By Chris King •
Updated: 19 Aug 2022 • 12:19
Image of a Ryanair jet. Credit: Rebius/Shutterstock.com
As reported by the USO union this Thursday, August 18, up until 1pm, a total of 27 delays had occurred at the two Andalucian airports of Malaga and Sevilla. This is the result of the latest strike action convened by the union representing Ryanair cabin crew workers (TCP) in Spain.
Specifically, 18 of the delayed flights were in the Malaga-Costa del Sol facility, affecting six departures and twelve arrivals. Another nine, including three departures and six arrivals, occurred at Sevilla’s San Pablo airport.
There were no flight cancellations reported nationally. As far as delays are concerned, Palma de Mallorca airport, with 37, was the one most-affected. Barcelona’s El Prat saw 27; Madrid-Barajas, with 15; Alicante, with 12; Valencia and Ibiza, with six each; Girona, with five, and Santiago, with two delays.
USO and Sitcpla, after consulting the airline workers they represent, recently called for industrial action to take place on a weekly basis, Monday to Thursday inclusive, from last Monday, August 8, to January 7, 2023.
The unions pointed out that Ryanair: “has not shown the slightest attempt to sit down and negotiate with them, but has publicly stated its refusal to engage in any dialogue with the representatives chosen by its crew”. They also denounced the dismissals of workers after the two previous strike calls, as reported by laopiniondemalaga.es.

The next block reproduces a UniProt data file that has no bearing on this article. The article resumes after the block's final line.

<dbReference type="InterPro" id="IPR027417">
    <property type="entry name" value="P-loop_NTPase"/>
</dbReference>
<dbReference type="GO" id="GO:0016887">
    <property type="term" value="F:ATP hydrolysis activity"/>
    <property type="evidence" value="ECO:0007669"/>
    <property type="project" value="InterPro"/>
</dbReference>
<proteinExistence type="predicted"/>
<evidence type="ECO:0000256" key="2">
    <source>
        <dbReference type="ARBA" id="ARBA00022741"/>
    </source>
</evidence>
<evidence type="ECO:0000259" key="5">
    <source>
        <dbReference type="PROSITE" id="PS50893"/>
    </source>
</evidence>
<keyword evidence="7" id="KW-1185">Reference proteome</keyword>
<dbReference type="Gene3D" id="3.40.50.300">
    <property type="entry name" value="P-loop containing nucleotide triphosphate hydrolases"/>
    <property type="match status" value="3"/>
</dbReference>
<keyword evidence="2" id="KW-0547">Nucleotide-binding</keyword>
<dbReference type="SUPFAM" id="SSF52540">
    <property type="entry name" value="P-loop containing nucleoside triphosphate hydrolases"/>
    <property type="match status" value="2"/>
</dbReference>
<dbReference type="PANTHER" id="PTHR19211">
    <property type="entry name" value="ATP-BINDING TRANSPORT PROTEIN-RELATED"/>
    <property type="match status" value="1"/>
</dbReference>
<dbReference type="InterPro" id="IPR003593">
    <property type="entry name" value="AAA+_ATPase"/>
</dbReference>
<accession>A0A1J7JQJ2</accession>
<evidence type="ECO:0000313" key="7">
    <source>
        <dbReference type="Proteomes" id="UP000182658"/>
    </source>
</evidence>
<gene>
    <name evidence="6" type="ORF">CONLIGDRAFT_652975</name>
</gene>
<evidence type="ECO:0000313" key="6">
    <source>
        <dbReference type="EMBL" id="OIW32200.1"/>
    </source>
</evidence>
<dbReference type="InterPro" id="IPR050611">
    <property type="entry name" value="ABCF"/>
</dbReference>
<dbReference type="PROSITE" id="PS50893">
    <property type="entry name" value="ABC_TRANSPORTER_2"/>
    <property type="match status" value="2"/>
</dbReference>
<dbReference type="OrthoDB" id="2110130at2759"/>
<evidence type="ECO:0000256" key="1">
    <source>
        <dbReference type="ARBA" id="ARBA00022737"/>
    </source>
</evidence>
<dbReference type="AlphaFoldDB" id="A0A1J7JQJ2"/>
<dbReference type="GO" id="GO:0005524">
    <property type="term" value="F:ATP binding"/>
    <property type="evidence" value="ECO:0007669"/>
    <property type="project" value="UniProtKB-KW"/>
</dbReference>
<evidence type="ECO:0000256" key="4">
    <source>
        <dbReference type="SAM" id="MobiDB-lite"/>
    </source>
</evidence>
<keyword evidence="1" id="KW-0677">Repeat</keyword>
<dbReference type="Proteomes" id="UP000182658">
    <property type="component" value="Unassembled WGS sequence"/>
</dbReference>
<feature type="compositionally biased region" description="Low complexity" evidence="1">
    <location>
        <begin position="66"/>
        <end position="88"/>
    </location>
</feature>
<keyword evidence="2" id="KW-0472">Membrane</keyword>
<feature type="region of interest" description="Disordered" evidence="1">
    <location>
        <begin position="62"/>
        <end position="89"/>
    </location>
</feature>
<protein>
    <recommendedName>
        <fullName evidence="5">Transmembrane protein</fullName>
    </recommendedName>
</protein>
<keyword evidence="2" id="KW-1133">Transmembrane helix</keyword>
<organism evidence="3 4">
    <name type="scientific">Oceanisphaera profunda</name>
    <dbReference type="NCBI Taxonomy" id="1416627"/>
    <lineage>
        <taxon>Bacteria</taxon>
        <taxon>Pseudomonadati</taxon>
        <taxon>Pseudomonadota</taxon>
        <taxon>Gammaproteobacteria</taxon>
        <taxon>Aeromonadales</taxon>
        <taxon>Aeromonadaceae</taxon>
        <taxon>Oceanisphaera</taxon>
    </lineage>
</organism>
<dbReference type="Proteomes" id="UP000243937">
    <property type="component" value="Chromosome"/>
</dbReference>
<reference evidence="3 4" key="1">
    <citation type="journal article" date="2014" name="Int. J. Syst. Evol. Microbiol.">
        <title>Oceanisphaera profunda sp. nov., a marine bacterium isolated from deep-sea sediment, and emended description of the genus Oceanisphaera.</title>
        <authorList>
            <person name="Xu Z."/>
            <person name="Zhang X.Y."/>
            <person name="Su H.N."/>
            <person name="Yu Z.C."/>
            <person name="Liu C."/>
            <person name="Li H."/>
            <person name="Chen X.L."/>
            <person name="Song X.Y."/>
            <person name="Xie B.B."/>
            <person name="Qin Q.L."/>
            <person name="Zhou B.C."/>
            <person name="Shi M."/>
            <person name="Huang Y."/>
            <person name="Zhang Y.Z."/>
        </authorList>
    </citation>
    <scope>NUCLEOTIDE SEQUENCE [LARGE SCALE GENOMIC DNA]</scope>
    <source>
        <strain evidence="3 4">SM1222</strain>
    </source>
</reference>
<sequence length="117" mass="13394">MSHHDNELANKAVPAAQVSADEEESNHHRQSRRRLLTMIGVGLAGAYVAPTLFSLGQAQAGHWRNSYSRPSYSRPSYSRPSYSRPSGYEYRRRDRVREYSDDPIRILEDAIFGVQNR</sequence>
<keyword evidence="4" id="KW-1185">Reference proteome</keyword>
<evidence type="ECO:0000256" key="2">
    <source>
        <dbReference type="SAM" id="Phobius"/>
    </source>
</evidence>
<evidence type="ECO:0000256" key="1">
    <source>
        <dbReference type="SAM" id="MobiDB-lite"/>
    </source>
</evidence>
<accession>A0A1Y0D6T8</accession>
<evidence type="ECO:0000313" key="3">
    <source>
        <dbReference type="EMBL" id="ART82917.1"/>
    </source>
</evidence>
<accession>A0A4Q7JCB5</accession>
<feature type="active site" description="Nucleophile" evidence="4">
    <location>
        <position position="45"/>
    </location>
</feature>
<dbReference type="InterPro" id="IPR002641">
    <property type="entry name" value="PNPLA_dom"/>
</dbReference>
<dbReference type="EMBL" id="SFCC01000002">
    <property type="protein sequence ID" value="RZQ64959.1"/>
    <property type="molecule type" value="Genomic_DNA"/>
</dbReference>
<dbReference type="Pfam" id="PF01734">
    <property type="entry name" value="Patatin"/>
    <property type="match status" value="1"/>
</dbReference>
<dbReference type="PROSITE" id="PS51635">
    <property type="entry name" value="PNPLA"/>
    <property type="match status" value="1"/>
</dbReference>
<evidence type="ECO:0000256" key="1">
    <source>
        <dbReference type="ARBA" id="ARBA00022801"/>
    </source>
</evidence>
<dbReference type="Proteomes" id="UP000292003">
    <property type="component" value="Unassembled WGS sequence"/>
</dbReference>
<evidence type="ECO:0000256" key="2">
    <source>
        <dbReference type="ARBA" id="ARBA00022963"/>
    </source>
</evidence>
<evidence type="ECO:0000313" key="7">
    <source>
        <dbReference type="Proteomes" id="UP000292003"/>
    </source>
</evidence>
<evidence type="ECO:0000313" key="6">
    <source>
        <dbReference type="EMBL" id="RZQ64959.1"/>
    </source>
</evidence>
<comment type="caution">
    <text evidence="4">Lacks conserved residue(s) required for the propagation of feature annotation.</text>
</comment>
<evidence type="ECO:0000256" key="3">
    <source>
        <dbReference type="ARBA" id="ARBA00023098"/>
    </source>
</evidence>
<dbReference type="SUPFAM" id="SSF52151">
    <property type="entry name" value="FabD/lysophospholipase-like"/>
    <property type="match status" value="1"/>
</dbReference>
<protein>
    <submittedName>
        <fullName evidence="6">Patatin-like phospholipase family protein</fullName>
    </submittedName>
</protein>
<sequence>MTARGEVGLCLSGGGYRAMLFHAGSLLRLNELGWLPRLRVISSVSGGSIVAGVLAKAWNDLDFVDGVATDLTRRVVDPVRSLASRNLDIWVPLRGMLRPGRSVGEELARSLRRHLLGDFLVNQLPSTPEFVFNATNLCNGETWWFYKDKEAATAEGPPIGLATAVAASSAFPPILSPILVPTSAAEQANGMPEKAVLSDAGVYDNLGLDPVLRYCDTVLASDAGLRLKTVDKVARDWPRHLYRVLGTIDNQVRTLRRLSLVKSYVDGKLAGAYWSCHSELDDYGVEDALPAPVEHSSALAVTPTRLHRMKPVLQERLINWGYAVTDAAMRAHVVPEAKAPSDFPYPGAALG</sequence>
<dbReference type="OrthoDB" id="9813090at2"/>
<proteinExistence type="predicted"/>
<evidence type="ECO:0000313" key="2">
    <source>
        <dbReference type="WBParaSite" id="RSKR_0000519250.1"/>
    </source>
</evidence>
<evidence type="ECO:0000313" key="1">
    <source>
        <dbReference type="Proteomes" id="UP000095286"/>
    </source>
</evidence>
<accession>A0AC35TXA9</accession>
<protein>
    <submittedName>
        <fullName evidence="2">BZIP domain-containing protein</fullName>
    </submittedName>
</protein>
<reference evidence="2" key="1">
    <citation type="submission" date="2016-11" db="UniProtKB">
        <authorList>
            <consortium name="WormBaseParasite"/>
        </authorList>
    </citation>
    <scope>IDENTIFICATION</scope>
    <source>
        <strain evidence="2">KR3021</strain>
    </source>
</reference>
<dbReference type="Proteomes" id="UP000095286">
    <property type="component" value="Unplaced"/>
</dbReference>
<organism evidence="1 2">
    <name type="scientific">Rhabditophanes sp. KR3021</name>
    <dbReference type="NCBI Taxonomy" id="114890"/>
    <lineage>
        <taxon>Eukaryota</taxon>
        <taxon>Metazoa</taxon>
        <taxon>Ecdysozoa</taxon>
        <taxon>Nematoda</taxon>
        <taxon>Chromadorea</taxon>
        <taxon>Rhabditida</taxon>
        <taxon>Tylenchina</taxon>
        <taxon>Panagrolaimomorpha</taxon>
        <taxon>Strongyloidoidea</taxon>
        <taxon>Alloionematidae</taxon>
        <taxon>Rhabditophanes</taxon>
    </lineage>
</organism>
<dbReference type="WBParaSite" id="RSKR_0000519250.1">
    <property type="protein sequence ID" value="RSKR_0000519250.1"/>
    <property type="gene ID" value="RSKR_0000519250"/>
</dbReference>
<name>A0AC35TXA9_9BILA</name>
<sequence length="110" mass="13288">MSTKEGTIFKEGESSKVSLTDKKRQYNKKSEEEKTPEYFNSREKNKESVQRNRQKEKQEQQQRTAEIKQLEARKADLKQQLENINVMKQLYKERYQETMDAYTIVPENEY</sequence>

In response to the strike action, Ryanair, in a statement supplied to EWN, said: “These two tiny unions who represent only a handful of our Spanish cabin crew have held a number of poorly supported “strikes” in June and July which have had little or no impact on Ryanair’s flights to or from Spain. In July alone Ryanair carried a record 16.8m passengers – many of them to/from Spain. Ryanair expects that these latest threatened strikes, which involve only a handful of our Spanish cabin crew, will have zero impact on our Spanish flights or schedules in August or September.
“On a point of correction, while a tiny number of Ryanair flights in Spain were canceled or delayed in July, this was mostly due to ATC strikes and flight delays. No flights were canceled in July due to these unsuccessful and poorly supported strikes by these two minority unions (USO & SITCPLA) who represent only a small handful of Ryanair Spanish cabin crew. The vast majority of Ryanair’s Spanish cabin crew are represented by the CCOO union who have already reached a labor agreement with Ryanair which covers most of our Spanish cabin crew.”
They added out that the airline has already concluded a labour agreement with the main Spanish cabin crew union (CCOO).
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Originally from Wales, Chris spent years on the Costa del Sol before moving to the Algarve where he is a web reporter for The Euro Weekly News covering international and Spanish national news.
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